Tuesday, January 5, 2016

Why Women Should Study Church History

How shall we labor with any effect to build up the church, if we have no thorough knowledge of her history,  or fail to apprehend it from the proper point of observation?   History is, and must ever continue to be, next to God’s Word, the richest foundation of wisdom, and the surest guide to all successful practical activity.” 1—Philip Schaff

It’s unfortunate that the average Evangelical Christian has so little knowledge of church history.   This comes as no surprise since few churches engage their congregants in studies of our incredibly rich spiritual heritage.
Church history is not only relevant but it is  extremely fascinating!  It is a panoply of doctrinal and spiritual battles and victories showcasing God’s preservation of His beloved Bride.   Discovering how the Lord emboldened men and women to remain true to Christ and the Scriptures throughout the ages will surely encourage believers facing the challenges of our day.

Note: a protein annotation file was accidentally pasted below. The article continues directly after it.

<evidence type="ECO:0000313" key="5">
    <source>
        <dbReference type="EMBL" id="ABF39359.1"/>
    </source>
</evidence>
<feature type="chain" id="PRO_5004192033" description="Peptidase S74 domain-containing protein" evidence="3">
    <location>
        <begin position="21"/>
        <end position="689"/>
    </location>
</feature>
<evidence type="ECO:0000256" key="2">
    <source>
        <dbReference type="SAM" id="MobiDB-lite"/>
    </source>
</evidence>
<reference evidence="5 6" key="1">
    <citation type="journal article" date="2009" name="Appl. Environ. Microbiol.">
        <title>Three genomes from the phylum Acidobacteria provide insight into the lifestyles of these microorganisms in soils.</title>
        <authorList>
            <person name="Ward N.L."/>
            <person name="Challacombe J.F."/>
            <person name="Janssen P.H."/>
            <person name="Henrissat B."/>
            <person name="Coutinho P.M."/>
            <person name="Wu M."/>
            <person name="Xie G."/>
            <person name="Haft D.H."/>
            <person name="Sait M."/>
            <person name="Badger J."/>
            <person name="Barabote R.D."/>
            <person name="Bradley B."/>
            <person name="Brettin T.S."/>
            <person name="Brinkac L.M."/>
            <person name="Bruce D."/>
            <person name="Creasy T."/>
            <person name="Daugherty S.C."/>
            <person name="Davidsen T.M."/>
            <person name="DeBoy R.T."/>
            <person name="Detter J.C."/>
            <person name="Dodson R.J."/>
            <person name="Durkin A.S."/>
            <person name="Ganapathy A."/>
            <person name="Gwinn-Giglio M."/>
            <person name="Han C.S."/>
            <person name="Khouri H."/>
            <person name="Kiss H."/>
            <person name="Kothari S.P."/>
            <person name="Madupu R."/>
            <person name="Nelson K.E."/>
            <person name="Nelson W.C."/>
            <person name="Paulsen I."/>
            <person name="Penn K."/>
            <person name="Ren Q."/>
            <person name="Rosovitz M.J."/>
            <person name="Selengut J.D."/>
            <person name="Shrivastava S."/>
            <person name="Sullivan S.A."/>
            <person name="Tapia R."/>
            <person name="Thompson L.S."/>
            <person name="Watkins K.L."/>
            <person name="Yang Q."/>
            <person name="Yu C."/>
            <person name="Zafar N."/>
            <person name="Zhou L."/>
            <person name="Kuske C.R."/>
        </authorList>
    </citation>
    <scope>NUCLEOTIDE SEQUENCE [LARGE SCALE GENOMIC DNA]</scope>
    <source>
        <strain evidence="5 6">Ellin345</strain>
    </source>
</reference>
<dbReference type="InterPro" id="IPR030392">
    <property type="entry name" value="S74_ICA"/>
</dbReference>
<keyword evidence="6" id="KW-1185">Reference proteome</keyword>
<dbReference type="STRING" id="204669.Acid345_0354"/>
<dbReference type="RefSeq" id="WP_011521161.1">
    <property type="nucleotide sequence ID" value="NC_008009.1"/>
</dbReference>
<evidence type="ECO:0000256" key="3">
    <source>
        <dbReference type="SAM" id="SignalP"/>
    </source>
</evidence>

First, notwithstanding the Biblical mandate for male pastoral leadership in the church, women do happen to make up half of church history and have  played a vital role in contending for the faith.     But most  church history courses  won’t cover  these contributions,  which is too bad.    Neglecting  to teach such an important aspect of church history that  provides  godly examples of  women who promoted sound doctrine,   may  inadvertently contribute to the rampant problem we have today  with women who distort the Scriptures and assume leadership roles God intended only for men.   Furthermore,  the fascination with Medieval Romish mysticism reflected  in many women's studies might lose luster if  women understood  the serious heresies attached to it.  

Beginning with the New Testament and moving forward, we can learn from godly mothers like Lois and Eunice, and Monica of Hippo  (331 AD) whose answered prayer for her son Augustine has blessed the church today.   Influential scholars like Queen Katherine Parr, the last wife of Henry VIII,   nearly lost her head promoting the Gospel during the Reformation.   Amy Carmichael (b.1867), the single missionary to orphans in India, risked losing everything she had worked for when she boldly stood against  an encroaching social gospel.   And of course that old saying  “Behind every great man stands a great woman” applies to many women throughout history such as  Katie Luther, Idelette de Bure Calvin, Susannah Spurgeon, and Vera Pink